My teaching and advising seeks to balance accessibility with high expectations and rigorous academic standards for student work. In my interactions and feedback, I try to create a dynamic that is respectful and inclusive of students from all backgrounds and perspectives. Within that supportive framework, I encourage students to take intellectual risks and I challenge them to interrogate the assumptions and contextual frames that shape how they understand our social world. My courses are designed to engage students with relevant content and methods, elicit active participation, encourage inclusive classroom discussion, and assess students’ ability to apply concepts to real-world challenges. Through this approach, I hope to expose a wide range of Cornell graduate and undergraduate students to the merits of rigorous scientific thinking about social problems and policy dilemmas.
This graduate-level course (PAM 6950), first taught in Fall 2016 and offered again for Spring 2019 at Cornell University, introduces core concepts and techniques for analyzing spatially referenced population data. Students learn about the spatial structure of social phenomenon and how to analyze and/or account for spatial relationships in formal analyses. We draw from examples in many substantive areas of demography, including mortality, fertility, aging, migration, poverty, and segregation. The course covers methods for addressing spatial dependence and heterogeneity, as well as tools for describing spatial relationships (including various indices of segregation). The course also covers practical skills for managing and presenting spatial data using GIS software, including geographic projections, geoprocessing, geocoding addresses, spatially joining layered data, and distance buffering. The course uses QGIS (freeware), GeoDa (freeware), and Stata software packages. It is taught in a computer lab setting. Students must have basic proficiency in Stata and prior training in basic linear multivariate regression.
Social Problems in the United States
This undergraduate course (PAM 2250 / SOC 2070), first taught in Spring 2017 and offered again for Fall 2018 at Cornell University, is cross-listed with the Policy Analysis & Management and Sociology Departments. The course introduces the causes, consequences, and possible solutions of major issues facing U.S. society today. Students learn how social problems are defined and contested in the public sphere, and how various perspectives reflect underlying debates about social norms and values. Through readings, lectures, in-class discussion, and writing assignments, students explore a range of social problems in depth, such as: childhood poverty, racial segregation and discrimination, crime, job insecurity, family instability, discrimination by sexual identity, unequal pay for women’s work, and gender imbalances in family life. Students study the historical and social roots of these various issues, bringing into focus how individual experiences and choices are embedded within a broader social structure.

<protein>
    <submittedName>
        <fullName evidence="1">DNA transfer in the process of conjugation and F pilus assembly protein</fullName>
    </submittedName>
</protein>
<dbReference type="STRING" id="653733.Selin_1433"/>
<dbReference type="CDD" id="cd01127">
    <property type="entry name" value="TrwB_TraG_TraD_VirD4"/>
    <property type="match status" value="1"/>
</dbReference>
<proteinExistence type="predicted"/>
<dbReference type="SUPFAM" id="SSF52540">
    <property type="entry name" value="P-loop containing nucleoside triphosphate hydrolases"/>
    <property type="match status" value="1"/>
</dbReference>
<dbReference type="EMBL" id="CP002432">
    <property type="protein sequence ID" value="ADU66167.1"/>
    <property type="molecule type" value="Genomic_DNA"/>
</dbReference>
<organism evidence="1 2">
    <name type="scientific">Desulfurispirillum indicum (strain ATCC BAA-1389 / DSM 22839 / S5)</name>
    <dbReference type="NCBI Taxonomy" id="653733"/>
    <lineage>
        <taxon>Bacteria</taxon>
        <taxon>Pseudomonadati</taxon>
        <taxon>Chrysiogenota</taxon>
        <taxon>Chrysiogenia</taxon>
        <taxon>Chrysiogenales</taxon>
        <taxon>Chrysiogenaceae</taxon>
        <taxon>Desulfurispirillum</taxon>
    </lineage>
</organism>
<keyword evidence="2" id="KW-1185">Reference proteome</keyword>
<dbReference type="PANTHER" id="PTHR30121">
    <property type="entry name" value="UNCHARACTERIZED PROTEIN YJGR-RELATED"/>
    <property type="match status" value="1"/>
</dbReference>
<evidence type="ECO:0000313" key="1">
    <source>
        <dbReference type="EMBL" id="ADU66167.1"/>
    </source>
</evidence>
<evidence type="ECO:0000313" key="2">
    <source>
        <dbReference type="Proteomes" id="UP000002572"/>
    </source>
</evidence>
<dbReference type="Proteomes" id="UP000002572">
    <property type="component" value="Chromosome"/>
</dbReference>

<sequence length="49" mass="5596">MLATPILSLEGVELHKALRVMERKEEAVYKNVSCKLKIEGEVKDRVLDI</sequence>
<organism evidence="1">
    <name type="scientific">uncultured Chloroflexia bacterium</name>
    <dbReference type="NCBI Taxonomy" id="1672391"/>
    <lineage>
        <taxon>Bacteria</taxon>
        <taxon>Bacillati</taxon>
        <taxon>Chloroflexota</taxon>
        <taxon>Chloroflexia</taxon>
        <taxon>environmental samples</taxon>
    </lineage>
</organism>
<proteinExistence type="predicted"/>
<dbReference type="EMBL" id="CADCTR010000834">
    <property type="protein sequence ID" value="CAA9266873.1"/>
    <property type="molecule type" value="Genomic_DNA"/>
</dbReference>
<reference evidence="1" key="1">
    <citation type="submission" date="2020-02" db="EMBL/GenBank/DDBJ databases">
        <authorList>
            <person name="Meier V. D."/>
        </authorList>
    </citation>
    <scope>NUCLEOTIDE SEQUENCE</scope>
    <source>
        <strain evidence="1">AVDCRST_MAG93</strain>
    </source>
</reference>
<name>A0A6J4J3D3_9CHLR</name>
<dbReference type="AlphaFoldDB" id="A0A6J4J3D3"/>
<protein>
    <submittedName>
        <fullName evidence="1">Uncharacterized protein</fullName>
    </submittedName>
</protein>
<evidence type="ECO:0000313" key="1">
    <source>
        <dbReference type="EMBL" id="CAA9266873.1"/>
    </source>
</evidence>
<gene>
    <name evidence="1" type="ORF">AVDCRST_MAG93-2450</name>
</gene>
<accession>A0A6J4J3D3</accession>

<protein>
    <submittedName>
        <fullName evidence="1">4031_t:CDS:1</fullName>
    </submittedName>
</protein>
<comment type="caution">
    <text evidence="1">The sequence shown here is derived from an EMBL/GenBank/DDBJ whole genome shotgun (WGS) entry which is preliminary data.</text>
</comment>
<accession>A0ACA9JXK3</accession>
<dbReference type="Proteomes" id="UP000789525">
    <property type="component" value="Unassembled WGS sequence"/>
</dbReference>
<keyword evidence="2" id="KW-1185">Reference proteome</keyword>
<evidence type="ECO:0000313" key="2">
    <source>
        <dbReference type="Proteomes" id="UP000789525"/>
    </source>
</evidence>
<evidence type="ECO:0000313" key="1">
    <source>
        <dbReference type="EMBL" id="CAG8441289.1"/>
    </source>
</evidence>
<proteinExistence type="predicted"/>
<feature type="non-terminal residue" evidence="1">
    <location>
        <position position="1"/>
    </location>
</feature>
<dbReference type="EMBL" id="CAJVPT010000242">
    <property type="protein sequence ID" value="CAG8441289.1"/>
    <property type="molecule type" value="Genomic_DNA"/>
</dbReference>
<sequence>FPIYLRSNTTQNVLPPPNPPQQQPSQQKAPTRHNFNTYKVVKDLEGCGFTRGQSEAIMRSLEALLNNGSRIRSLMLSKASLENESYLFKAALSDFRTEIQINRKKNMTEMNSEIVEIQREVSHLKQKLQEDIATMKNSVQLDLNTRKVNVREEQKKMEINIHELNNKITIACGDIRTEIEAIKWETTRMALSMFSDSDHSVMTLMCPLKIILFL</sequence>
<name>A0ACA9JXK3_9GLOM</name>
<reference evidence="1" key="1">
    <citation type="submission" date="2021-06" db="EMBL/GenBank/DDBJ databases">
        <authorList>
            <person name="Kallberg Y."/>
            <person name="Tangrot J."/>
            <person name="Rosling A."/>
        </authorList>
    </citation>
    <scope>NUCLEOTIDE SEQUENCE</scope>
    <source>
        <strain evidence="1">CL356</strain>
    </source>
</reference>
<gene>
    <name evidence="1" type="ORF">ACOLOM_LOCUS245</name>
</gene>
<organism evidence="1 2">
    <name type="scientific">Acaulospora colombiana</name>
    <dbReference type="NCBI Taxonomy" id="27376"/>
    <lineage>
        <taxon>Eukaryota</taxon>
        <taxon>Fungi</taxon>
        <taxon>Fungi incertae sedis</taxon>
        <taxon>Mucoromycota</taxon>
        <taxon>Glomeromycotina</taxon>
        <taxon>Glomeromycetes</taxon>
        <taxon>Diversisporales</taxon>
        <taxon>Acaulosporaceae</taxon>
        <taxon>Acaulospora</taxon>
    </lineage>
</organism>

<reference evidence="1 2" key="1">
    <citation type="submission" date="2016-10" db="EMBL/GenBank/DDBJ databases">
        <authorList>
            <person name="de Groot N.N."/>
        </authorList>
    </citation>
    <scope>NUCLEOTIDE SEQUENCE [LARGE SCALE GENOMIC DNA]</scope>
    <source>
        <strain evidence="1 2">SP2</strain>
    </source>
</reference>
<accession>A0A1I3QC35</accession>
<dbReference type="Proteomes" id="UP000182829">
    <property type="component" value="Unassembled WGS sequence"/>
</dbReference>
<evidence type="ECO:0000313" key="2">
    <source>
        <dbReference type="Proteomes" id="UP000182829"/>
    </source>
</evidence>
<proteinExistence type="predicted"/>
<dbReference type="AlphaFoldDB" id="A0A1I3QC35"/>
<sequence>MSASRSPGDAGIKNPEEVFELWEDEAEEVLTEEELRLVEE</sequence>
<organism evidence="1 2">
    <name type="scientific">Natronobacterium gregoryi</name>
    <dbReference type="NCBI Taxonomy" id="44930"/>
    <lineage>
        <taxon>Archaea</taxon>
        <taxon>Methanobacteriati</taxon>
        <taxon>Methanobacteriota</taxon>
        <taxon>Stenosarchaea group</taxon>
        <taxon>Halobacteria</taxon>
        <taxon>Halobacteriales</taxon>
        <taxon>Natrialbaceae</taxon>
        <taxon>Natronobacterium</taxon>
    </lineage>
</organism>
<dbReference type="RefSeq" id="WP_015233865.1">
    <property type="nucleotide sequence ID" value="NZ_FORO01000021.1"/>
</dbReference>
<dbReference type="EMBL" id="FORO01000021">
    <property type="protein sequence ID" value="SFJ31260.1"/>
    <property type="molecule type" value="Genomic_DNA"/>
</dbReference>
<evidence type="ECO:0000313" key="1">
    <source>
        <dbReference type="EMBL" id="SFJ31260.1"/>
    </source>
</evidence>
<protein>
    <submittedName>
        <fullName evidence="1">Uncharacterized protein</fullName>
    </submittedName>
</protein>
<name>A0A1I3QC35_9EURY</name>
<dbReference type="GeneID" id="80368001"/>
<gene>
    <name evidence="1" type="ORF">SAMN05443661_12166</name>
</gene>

Introductory Statistics for Policy Analysis and Management Majors
This undergraduate course (PAM 2101) has been offered for several years at Cornell University, but I am teaching it for the first time in Fall 2018. The course is intended to provide an introduction to basic statistical techniques used by researchers to investigate social, economic, and political phenomena. Topics include data presentation and descriptive statistics, measures of central tendency, properties of linear functions, quadratic functions, logarithmic functions, random variables and their probability distributions, joint and conditional distributions, expected value, conditional expectation, statistical sampling and inference, interval estimation and confidence intervals, hypothesis testing using t and F distributions, and an introduction to bivariate regression analysis. A lab accompanies the course lectures. We initially use Excel to develop familiarity with data analysis before developing proficiency with Stata.
Office Hours – Fall 2018
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